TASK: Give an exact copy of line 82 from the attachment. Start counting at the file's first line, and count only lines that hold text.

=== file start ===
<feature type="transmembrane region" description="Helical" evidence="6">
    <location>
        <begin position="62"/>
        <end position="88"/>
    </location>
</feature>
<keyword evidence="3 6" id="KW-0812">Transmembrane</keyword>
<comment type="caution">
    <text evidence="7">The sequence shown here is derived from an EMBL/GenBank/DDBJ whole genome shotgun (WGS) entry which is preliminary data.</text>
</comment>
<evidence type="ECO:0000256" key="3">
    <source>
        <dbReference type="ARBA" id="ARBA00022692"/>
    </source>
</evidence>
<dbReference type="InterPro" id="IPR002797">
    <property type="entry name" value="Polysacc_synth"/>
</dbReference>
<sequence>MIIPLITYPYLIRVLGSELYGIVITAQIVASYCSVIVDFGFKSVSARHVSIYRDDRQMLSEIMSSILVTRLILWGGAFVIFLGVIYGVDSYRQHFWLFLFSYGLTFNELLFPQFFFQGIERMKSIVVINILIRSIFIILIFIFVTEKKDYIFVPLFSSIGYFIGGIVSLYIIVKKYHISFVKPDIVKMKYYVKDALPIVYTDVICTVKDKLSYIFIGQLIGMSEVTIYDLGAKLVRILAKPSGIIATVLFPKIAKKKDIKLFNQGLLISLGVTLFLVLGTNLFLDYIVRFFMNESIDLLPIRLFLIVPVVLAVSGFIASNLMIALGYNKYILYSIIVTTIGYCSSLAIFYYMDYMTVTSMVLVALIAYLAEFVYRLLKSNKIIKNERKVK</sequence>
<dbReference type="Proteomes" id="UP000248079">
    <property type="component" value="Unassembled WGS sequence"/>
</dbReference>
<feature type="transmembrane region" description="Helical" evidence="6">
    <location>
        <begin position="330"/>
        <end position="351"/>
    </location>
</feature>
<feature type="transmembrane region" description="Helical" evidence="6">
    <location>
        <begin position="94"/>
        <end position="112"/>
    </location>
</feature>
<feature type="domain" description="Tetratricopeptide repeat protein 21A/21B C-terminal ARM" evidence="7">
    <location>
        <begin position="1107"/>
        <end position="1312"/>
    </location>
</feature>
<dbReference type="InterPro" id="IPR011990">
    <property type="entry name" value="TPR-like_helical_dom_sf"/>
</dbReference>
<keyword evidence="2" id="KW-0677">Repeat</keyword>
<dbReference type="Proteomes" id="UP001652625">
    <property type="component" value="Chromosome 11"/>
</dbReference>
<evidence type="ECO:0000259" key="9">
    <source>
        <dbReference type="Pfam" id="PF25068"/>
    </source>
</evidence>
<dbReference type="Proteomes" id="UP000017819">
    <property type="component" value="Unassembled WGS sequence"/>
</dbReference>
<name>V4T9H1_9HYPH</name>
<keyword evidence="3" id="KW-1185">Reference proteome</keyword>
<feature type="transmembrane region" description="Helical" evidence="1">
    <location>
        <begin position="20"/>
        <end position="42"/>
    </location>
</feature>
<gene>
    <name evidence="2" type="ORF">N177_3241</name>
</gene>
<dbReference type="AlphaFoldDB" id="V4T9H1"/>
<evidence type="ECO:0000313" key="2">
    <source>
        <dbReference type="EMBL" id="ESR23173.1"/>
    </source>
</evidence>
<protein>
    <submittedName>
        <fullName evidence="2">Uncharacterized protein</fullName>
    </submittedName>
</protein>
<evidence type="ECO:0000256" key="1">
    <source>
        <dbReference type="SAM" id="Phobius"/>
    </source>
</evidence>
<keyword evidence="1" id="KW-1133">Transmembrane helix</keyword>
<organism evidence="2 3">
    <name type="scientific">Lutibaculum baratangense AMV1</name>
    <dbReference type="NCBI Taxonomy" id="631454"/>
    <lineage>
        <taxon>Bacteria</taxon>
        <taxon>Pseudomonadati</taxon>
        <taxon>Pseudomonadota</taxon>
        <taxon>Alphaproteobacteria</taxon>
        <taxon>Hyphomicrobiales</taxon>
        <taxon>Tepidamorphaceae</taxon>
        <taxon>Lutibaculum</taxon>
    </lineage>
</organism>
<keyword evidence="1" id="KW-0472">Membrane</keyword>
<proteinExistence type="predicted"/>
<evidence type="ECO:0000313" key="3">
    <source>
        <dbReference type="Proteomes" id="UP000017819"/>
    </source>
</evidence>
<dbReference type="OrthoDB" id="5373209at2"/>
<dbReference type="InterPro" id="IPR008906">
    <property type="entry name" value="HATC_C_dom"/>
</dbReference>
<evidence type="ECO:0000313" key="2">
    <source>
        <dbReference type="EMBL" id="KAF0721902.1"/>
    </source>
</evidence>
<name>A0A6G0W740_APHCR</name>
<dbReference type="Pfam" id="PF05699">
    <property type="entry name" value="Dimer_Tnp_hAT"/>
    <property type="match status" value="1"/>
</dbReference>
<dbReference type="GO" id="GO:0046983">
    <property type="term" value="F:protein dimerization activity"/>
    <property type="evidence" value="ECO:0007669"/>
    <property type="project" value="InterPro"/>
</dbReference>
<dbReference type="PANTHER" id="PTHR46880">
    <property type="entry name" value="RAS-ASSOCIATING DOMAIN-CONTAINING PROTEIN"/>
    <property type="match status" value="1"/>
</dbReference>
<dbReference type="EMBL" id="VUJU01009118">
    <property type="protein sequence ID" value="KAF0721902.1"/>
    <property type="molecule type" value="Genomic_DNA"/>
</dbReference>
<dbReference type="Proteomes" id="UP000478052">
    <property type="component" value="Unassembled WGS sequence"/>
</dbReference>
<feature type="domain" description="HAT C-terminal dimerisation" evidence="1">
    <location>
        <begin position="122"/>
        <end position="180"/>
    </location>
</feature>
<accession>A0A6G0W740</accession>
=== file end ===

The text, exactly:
</evidence>